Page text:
The multi-homer game was the 12th of Ramirez's career, establishing a club mark. Dan Uggla and Mike Lowell each had 11. The last time the Miami slugger went deep twice in the same game was July 2, 2011, at Texas.
Both of Ramirez's homers were off Cole Hamels (8-2), who had won eight straight decisions. The left-hander's two losses have been to Miami.
"Hanley is a good hitter. Hanley is one of the best hitters in the game, even though you may not want to believe that," manager Ozzie Guillen said. "I think Hanley has got some credentials."
Now with 144 homers, Ramirez moved past Lowell (143) for second most in club history. Uggla's 154 is the team's record.
Entering the game, Ramirez hadn't homered in 53 at-bats against Hamels. The first homer came on his second at-bat of the game.
"You don't change your approach," Ramirez said of going against a hot pitcher. "You just go up there looking for a good pitch to hit. That's what we've been doing. I think we've shortened our swing down a little bit and tried to get on base."
Heath Bell closed out the ninth for his 11th save in 15 chances. Placido Polanco singled, and there was some dispute in the inning when Freddy Galvis dropped a sacrifice bunt.
First baseman Logan Morrison applied a swipe tag on the speedy Galvis, who was ruled out.
Phillies manager Charlie Manuel argued, which also delayed the situation, making Bell have to stand around near the mound. After the game, the umpires ruled no tag was applied, but Galvis was called out of the base line.
"It was one of those things, he came out because of the call, but he also came out to try to disrupt me," Bell said. "I understand that. I wasn't going to let it affect me. I didn't really want to throw pitches, because I felt good. Charlie wasn't out there for too long, so I thank him for that."
The potential tying run was stranded at second when Jimmy Rollins popped out to shortstop Jose Reyes.
The Marlins overcame a three-run deficit and claimed the lead in the sixth on Ramirez's two-run homer. Omar Infante reached on an infield single, and Ramirez went deep to left field, putting Miami in front, 4-3.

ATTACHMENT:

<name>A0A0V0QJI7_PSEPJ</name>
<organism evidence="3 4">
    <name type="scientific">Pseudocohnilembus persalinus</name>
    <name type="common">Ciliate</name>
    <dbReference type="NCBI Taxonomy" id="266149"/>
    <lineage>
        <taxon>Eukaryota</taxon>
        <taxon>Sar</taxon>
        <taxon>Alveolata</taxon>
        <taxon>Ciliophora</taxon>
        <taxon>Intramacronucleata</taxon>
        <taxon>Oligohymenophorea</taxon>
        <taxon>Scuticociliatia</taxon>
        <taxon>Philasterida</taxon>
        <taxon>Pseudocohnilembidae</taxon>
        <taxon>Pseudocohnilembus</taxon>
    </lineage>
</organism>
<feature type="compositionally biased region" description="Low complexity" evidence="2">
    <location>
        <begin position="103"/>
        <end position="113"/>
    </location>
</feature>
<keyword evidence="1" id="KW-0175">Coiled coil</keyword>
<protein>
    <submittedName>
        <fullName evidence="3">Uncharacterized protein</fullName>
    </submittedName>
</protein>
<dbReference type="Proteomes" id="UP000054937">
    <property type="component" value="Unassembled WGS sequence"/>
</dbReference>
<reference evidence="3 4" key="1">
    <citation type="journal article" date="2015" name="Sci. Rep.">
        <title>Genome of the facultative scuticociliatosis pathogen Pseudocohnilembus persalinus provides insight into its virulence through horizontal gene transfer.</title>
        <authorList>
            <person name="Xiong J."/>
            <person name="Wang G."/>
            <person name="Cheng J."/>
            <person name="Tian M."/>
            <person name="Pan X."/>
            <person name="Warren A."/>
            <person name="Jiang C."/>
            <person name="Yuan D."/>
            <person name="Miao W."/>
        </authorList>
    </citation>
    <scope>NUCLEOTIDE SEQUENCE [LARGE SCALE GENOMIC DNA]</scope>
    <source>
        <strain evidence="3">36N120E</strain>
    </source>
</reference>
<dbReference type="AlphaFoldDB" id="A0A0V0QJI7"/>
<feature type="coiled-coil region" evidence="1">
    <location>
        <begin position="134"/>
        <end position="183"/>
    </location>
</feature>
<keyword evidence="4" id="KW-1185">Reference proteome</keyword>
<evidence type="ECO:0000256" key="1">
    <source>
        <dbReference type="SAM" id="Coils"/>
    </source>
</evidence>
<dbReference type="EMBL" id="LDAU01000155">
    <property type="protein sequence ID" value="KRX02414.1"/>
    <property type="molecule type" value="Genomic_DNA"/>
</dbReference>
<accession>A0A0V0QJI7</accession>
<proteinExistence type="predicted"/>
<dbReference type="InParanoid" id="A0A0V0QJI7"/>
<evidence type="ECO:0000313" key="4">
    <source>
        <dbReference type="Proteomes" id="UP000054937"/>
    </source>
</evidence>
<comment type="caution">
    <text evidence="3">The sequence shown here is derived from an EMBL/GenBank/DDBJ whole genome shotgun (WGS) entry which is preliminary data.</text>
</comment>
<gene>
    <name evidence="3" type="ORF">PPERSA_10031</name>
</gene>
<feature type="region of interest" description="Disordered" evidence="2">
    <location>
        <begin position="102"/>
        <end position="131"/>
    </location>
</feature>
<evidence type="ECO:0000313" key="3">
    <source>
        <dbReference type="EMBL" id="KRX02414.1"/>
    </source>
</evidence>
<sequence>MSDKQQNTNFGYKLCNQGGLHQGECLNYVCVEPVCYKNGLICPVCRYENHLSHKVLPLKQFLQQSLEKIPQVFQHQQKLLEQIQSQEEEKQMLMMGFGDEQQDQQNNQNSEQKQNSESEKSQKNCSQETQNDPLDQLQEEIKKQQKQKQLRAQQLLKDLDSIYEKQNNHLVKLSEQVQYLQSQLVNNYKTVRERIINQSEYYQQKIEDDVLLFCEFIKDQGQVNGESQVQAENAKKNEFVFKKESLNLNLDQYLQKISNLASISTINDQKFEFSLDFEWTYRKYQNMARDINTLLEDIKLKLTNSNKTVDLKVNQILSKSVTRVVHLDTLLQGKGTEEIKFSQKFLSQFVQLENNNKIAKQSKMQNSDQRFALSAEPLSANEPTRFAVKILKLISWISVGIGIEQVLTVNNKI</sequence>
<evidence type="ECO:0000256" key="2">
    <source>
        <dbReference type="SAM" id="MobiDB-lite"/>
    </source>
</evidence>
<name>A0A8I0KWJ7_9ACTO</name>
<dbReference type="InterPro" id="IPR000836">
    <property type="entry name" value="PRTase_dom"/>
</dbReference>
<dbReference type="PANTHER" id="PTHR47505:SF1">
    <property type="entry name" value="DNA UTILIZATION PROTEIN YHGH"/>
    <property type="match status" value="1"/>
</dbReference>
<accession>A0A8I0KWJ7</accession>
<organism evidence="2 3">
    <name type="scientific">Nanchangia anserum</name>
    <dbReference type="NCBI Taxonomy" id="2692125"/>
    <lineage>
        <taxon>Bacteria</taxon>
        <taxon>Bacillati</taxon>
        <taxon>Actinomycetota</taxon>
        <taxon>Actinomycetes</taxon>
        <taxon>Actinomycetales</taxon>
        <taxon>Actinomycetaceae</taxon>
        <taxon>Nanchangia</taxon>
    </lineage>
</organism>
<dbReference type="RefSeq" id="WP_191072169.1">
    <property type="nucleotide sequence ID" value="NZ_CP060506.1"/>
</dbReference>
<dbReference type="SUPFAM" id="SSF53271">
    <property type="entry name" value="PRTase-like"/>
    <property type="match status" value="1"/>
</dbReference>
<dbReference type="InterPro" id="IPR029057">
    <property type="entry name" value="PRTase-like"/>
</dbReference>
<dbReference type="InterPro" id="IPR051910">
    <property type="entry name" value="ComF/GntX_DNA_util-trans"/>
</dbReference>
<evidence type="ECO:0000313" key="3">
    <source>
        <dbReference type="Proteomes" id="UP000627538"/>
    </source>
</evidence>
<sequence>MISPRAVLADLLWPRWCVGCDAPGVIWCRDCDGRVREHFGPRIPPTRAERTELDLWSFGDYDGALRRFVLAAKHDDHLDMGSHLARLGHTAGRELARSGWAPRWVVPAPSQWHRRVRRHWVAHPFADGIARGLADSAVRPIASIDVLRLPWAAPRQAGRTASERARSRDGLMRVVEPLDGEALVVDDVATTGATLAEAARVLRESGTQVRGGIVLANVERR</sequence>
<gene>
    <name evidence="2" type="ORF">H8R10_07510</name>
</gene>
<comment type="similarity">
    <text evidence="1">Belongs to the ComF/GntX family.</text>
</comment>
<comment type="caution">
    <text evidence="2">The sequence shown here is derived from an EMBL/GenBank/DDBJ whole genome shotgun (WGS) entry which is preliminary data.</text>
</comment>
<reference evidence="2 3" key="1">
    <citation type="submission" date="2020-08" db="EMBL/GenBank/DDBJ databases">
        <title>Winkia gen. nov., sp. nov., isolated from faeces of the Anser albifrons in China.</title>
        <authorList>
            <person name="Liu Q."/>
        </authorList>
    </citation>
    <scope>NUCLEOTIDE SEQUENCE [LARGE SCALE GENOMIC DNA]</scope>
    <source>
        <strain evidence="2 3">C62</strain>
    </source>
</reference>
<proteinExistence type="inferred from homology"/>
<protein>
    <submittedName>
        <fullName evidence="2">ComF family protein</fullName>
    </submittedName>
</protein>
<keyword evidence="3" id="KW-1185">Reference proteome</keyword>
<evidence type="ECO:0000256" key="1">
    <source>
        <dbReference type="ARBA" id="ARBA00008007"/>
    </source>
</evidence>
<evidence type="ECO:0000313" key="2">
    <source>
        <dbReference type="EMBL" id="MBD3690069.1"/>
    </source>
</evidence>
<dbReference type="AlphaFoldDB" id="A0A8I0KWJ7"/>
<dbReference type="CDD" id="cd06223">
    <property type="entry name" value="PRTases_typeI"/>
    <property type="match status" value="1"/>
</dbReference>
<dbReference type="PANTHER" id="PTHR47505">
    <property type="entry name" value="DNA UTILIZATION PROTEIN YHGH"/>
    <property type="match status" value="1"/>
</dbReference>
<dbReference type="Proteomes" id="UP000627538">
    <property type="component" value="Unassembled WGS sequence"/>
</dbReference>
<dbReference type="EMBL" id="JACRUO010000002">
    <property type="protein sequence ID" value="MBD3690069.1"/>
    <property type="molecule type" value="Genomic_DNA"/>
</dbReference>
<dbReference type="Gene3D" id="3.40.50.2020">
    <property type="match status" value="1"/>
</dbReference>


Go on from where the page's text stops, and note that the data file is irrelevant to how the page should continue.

"Like I say, we don't give up," Ramirez said. "Everybody wants to win. Everybody is on the same page. Ozzie, he set the mood in Spring Training. We're just following him and the words he said in the meeting."
In the seventh, the Marlins made it a two-run margin on Reyes' two-out RBI double, which extended his hitting streak to 13 games.
Nolasco got into trouble in the eighth inning, yielding a leadoff triple to Jimmy Rollins and a walk to Juan Pierre. Steve Cishek replaced Nolasco, and after Pierre stole second, Hunter Pence's sacrifice fly to right made it a one-run game. Pierre advanced to third on the throw home. Cishek struck out Carlos Ruiz, and after Shane Victorino walked, Ty Wigginton struck out swinging through a full-count fastball.
Miami chipped back from three runs down by scoring twice in the fourth inning.
Ramirez got the inning in motion with his first home run. The liner over the wall in left-center came on Hamels' first pitch of the frame. It was reviewed because a fan reached over the railing and caught it in his glove.
The umpires left the field, and replays showed the ball had the distance and that the fan extended over the railing. So the homer was upheld.
"I thought it was a homer right off the bat," Hamels said. "If it wasn't a homer, I was going to be more lucky than anything, because I threw the pitch. He guessed right and hit it hard. When that happens, they deserve the home run. But you have to come back and get the next guy out and I wasn't able to do that. Then I gave up another run in that inning."
The last time the Marlins were involved in a review was on Sept. 4, 2011, against the Phillies at Sun Life Stadium. In that game, Pence had a double reversed to an out due to fan interference.
The Phillies built a 3-0 lead, scoring one run in each of the first three innings.
Ruiz had an RBI groundout in the first, bringing home Pierre. In the second, Rollins had a run-scoring single, and Pence homered to lead off the third.
"It's tough on your team when you give up three straight runs in the first three innings, knowing [Hamels] is so good, 8-1 and stuff, and just rolling," Nolasco said. "I knew, even though I didn't catch a couple of breaks, that I just tried to keep making good pitches and maybe we could scratch something together. Hanley did a great job hitting those balls out against them, and we just grinded out at-bats against them and came out on top."